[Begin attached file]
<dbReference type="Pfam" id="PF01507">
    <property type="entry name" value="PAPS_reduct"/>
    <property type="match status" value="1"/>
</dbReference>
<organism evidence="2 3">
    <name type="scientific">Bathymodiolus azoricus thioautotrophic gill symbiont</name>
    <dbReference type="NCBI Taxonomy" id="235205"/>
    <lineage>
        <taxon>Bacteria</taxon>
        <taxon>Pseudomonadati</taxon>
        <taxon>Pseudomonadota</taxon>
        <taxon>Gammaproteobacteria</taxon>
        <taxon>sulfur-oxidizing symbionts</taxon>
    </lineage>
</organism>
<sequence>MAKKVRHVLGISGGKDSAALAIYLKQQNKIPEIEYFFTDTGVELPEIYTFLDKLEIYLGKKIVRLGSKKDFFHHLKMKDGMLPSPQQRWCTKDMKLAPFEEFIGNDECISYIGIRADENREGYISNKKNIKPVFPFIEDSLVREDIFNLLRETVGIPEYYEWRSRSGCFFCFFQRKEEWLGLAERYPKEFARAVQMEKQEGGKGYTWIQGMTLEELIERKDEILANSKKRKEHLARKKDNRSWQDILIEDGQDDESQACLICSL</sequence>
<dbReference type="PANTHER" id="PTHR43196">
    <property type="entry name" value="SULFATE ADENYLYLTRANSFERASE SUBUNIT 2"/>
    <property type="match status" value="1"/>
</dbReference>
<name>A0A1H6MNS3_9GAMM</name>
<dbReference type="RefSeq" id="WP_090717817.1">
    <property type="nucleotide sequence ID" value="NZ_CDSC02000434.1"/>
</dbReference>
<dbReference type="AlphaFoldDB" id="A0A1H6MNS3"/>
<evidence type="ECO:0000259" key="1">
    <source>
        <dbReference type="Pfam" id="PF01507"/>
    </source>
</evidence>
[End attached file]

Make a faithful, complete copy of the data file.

<dbReference type="Pfam" id="PF01507">
    <property type="entry name" value="PAPS_reduct"/>
    <property type="match status" value="1"/>
</dbReference>
<organism evidence="2 3">
    <name type="scientific">Bathymodiolus azoricus thioautotrophic gill symbiont</name>
    <dbReference type="NCBI Taxonomy" id="235205"/>
    <lineage>
        <taxon>Bacteria</taxon>
        <taxon>Pseudomonadati</taxon>
        <taxon>Pseudomonadota</taxon>
        <taxon>Gammaproteobacteria</taxon>
        <taxon>sulfur-oxidizing symbionts</taxon>
    </lineage>
</organism>
<sequence>MAKKVRHVLGISGGKDSAALAIYLKQQNKIPEIEYFFTDTGVELPEIYTFLDKLEIYLGKKIVRLGSKKDFFHHLKMKDGMLPSPQQRWCTKDMKLAPFEEFIGNDECISYIGIRADENREGYISNKKNIKPVFPFIEDSLVREDIFNLLRETVGIPEYYEWRSRSGCFFCFFQRKEEWLGLAERYPKEFARAVQMEKQEGGKGYTWIQGMTLEELIERKDEILANSKKRKEHLARKKDNRSWQDILIEDGQDDESQACLICSL</sequence>
<dbReference type="PANTHER" id="PTHR43196">
    <property type="entry name" value="SULFATE ADENYLYLTRANSFERASE SUBUNIT 2"/>
    <property type="match status" value="1"/>
</dbReference>
<name>A0A1H6MNS3_9GAMM</name>
<dbReference type="RefSeq" id="WP_090717817.1">
    <property type="nucleotide sequence ID" value="NZ_CDSC02000434.1"/>
</dbReference>
<dbReference type="AlphaFoldDB" id="A0A1H6MNS3"/>
<evidence type="ECO:0000259" key="1">
    <source>
        <dbReference type="Pfam" id="PF01507"/>
    </source>
</evidence>